In a survey by the Commonwealth Fund, 31 percent of women in the United States have reported being physically and sexually abused by a loved one.
In another survey by the U.S. Department of Justice, women are victimized by loved ones 5 to 8 times more than men. The same survey reported that two percent of men and 21 percent of women experience violent crimes by the hands of a loved one.
One in five females in high school are said to be physically or sexually abused by someone they date, according to a survey done by the Massachusetts Youth Risk Behavior.
Carol Davis, clinical therapist with the Department of Behavioral Health, said, “the most likely victims are teens, because they might not realize that they are being abused.”
According to Davis, teenagers need to be educated and need to know what kinds of behavior are not okay. They need to be able to distinguish between “interest and control,” Davis said.
A Center for Disease Control report stated that 22 percent of college students account for non-sexual dating violence.
There is help for those who are being abused. First and foremost victims are advised to contact the local police department, save evidence and get away if you feeling in danger.
Andrea Swiestra, a mental health specialist with San Bernardino County, facilitates a domestic violence counseling group. Swiestra said she counsels her participants on the cycle of violence, the effects of domestic violence on children, escape and resources.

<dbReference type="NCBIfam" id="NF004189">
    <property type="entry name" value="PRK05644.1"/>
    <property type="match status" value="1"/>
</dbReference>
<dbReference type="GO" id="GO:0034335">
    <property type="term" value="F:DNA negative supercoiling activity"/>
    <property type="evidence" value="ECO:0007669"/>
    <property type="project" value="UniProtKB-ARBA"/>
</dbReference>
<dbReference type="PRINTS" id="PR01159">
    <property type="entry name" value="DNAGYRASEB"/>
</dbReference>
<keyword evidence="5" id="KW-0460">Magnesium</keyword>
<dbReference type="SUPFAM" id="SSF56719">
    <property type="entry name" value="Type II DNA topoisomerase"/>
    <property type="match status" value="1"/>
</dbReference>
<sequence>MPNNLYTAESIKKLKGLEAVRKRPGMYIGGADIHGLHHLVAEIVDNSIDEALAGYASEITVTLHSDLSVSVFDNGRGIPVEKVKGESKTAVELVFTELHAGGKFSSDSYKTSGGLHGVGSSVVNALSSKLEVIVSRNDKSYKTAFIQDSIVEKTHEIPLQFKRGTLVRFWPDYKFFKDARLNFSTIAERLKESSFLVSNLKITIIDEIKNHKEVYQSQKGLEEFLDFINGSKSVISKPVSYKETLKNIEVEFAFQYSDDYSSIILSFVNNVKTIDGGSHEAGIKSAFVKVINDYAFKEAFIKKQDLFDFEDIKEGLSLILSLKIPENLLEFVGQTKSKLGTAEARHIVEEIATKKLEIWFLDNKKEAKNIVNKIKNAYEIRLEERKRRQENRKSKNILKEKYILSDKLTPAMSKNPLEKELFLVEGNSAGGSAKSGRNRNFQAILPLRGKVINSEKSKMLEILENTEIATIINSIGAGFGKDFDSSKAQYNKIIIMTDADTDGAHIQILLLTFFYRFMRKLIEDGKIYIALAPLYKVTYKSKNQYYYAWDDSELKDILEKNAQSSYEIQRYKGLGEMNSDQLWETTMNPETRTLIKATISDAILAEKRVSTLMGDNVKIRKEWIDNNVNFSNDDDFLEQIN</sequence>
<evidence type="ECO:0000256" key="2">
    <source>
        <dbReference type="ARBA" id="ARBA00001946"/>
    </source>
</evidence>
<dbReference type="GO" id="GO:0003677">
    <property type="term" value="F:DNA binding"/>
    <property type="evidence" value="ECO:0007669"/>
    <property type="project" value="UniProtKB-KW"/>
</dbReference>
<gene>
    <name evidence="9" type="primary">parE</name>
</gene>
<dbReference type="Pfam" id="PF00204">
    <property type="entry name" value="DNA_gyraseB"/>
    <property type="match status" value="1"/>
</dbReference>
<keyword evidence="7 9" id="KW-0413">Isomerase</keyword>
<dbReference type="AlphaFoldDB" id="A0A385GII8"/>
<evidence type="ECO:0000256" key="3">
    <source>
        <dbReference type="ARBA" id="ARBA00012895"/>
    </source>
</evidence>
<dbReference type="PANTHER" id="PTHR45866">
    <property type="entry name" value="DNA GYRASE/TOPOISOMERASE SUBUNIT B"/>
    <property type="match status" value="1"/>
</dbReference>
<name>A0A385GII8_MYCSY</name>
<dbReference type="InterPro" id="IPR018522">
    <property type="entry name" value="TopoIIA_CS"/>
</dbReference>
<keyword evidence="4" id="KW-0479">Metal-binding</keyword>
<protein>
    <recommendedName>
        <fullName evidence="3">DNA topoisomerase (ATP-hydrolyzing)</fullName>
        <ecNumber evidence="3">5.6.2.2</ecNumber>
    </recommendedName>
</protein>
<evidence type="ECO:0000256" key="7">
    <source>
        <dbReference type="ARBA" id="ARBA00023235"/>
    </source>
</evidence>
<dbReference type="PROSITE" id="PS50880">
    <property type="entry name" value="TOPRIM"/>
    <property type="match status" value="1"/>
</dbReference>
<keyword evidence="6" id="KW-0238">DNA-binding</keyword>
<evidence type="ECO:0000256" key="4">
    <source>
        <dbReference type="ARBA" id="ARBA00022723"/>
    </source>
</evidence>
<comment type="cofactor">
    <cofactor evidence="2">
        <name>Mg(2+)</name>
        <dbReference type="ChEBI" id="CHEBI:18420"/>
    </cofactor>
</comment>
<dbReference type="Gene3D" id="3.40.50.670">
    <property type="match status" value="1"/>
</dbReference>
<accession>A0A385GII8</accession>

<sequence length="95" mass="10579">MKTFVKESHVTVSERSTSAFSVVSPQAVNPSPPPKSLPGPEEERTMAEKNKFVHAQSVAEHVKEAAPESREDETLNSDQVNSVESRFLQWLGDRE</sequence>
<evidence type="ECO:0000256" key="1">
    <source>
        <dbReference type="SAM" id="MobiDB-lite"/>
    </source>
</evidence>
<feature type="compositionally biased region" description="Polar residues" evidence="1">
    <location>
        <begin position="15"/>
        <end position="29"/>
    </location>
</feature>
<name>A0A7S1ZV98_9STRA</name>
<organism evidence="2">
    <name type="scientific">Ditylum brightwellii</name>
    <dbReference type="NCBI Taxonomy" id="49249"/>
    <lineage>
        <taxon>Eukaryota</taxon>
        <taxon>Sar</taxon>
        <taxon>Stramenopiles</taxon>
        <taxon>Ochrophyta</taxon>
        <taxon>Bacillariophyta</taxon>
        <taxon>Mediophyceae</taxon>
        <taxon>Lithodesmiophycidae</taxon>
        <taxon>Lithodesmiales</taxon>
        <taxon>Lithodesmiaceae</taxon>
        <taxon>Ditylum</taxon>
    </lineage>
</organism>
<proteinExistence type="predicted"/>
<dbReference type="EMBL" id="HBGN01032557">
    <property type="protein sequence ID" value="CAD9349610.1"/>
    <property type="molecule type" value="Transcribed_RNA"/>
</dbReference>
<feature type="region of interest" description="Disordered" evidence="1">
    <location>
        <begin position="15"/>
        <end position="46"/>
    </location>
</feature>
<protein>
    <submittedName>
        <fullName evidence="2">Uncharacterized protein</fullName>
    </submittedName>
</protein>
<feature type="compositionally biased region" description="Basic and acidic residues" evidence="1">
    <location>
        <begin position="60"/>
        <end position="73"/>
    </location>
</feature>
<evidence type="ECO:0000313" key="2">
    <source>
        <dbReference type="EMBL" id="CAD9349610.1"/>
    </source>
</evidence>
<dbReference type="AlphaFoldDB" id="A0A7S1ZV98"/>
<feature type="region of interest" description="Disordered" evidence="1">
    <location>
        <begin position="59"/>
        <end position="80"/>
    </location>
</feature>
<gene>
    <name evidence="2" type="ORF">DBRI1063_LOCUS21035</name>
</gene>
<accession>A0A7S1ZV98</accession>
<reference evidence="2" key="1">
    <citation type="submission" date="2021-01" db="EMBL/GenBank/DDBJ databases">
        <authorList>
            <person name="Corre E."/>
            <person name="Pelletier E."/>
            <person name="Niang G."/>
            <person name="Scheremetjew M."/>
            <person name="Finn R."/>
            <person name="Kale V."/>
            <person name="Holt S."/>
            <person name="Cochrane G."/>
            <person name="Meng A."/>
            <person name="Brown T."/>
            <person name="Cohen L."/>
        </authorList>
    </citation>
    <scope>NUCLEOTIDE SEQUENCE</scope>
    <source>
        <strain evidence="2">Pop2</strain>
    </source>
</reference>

“People who are currently in abusive relationships discuss breaking through the denial and recognizing that the situation will not get any better,” Swiestra said. “Many of the victims themselves turn into abusers, they go into other relationships and constantly push as hard as they can to start the behavior all over.”
She uses the “Red Flag” video to teach abused individuals the types of behavior associated with domestic violence.
Swiestra then advises her participants to use the information as preventive medicine, similar to a flu shot before getting the flu.
Her sessions usually end with the distribution of a handbook.
Sylvia Solario, intern with the San Bernardino County Department of Behavioral Health, said there are many ways to receive help.
“The victim can usually access domestic violence counseling, while the abuser can access anger management classes,” Solario said. “The media has played a big part in making many aware of domestic violence and the resources available to victims.”
The counseling will help build the individual’s identity, promote self-esteem and give support towards success.
Start with bite size pieces, get the restraining order, get rid of negative messages and start taking baby steps.
For more information, visit these sites: Family Peace and Violence Prevention Center at www.familypeace.net/domesticviolence/default.htm and City of Fullerton Preventing Domestic Abuse at www.ci.fullerton.ca.us/police.tips.domestic.html.
The National Domestic Abuse hotline number is 1-800-799-SAFE (7233).